And we have to remember as well, strike rate isn't static across a batsman's innings. Ali Cook, for example, has scored at ~90 per hundred balls since his return - but England's scores after 10-15 overs haven't represented that (and Bell/KP score pretty quick too). They recognise that striking at 70-ish is acceptable to get set, and then you can force forwards to score at a higher rate - rotating the strike becomes easier, and the boundaries become more frequent. If Bell, KP or Cook ton up in an ODI, they rarely take longer that 110 balls.

    Trott bats within himself, and is an anchor for the rest of the team - it lets the likes of Morgan show up and hit out from ball one, and he rarely 'hogs' the strike. He isn't taking up 4 or 5 balls an over blocking, he gives the strike to the faster scorer. More importantly, he ensures that he stays there, allowing the other batsman to bat without fear of a collapse. Sure, he may only strike at 75, but he'll be facing less balls and allowing the other batsman greater freedom.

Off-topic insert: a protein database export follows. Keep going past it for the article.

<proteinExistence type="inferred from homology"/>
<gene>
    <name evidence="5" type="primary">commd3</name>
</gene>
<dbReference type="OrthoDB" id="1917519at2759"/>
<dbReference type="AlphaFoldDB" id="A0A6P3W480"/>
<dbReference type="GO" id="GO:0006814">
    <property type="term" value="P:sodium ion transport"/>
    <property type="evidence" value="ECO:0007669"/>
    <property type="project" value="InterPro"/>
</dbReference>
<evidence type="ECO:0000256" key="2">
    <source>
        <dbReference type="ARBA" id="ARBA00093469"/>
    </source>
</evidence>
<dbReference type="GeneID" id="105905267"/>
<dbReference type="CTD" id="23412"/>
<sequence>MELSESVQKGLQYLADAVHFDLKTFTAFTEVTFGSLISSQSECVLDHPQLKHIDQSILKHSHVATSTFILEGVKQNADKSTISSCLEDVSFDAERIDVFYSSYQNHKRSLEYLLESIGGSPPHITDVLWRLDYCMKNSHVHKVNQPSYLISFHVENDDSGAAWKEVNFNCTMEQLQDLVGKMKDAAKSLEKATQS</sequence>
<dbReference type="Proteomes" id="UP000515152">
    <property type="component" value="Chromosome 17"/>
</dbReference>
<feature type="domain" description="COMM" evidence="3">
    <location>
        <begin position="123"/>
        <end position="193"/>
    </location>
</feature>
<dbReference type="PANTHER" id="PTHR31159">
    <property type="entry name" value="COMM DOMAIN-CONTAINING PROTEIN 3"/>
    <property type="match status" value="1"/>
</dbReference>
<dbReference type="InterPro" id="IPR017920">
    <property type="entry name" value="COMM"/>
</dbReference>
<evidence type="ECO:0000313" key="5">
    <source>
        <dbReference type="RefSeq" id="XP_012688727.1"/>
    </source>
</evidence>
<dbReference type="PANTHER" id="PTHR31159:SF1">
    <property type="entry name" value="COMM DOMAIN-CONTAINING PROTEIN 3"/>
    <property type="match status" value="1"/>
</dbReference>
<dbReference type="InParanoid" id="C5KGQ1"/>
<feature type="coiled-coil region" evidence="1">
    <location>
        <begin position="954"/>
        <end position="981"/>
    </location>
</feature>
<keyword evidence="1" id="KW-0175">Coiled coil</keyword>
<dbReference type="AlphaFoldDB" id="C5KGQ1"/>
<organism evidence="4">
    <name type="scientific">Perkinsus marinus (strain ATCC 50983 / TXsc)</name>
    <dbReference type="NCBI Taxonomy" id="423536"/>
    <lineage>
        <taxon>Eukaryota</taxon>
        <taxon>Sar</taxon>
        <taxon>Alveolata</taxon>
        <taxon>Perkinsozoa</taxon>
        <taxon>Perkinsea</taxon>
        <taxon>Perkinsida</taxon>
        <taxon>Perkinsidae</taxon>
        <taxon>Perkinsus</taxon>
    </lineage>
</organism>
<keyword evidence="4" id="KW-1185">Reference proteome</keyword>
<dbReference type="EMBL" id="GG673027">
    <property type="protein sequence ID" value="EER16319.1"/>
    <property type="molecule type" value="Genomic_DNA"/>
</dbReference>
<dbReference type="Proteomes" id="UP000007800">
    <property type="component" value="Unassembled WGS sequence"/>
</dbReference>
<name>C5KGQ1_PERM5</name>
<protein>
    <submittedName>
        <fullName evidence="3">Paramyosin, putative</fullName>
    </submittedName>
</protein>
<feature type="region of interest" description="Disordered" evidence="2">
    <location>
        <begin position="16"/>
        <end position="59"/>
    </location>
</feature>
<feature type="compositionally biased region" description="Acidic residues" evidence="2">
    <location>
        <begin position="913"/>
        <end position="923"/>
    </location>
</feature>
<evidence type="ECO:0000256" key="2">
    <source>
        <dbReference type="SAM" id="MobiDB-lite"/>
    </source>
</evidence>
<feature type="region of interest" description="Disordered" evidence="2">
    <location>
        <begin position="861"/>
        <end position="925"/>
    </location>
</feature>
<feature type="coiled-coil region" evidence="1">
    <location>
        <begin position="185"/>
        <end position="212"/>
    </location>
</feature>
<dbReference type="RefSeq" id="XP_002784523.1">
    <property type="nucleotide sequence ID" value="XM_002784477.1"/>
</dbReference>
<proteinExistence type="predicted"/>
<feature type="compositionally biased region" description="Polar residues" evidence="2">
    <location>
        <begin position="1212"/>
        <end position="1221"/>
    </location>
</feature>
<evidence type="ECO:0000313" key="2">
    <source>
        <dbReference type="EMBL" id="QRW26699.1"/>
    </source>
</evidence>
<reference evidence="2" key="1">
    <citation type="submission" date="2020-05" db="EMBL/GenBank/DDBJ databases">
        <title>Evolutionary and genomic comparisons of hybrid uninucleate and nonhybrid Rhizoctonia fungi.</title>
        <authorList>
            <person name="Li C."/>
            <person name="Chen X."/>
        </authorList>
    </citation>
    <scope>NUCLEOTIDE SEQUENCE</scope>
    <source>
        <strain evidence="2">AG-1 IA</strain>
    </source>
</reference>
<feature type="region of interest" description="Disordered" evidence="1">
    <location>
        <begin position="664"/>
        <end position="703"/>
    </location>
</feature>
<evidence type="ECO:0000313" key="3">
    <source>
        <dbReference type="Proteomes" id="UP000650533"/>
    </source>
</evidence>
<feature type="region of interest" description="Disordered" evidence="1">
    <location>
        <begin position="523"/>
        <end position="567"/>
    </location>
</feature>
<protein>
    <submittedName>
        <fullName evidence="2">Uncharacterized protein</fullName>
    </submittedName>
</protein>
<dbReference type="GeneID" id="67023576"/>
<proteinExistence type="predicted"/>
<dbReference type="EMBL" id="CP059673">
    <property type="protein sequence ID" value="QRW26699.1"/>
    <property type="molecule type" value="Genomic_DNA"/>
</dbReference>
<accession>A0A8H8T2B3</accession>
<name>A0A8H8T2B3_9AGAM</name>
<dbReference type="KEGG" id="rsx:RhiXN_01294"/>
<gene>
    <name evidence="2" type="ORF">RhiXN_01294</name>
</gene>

Plus if Morgan falls, he can bat with Bresnan, Broad and Swann, rather than having to let them do it themselves.
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    I recognise Cook's improvement, I'm willing to stick with him. But I think he'll go missing if bowlers don't give him width or if the pitch is devoid of bounce - he hasn't got many shots.

    With the rest of it, you really lost me. Especially when you said Ian Ronald Bell scored quickly. Statistically, that's impossible to prove and TBH I've found him to be either incredibly inept or incredibly selfish for large chunks of his ODI career. Then you go on to say something about Bell tonning up, like it's a regular occurrence. Hmmm. Both he and Trott have wasted so many powerplay balls, it's just not funny. Furthering this, you seem to think it's Test match cricket, ODIs are about pushing yourself as a batsman - or at least they have been for the last 17 or so years.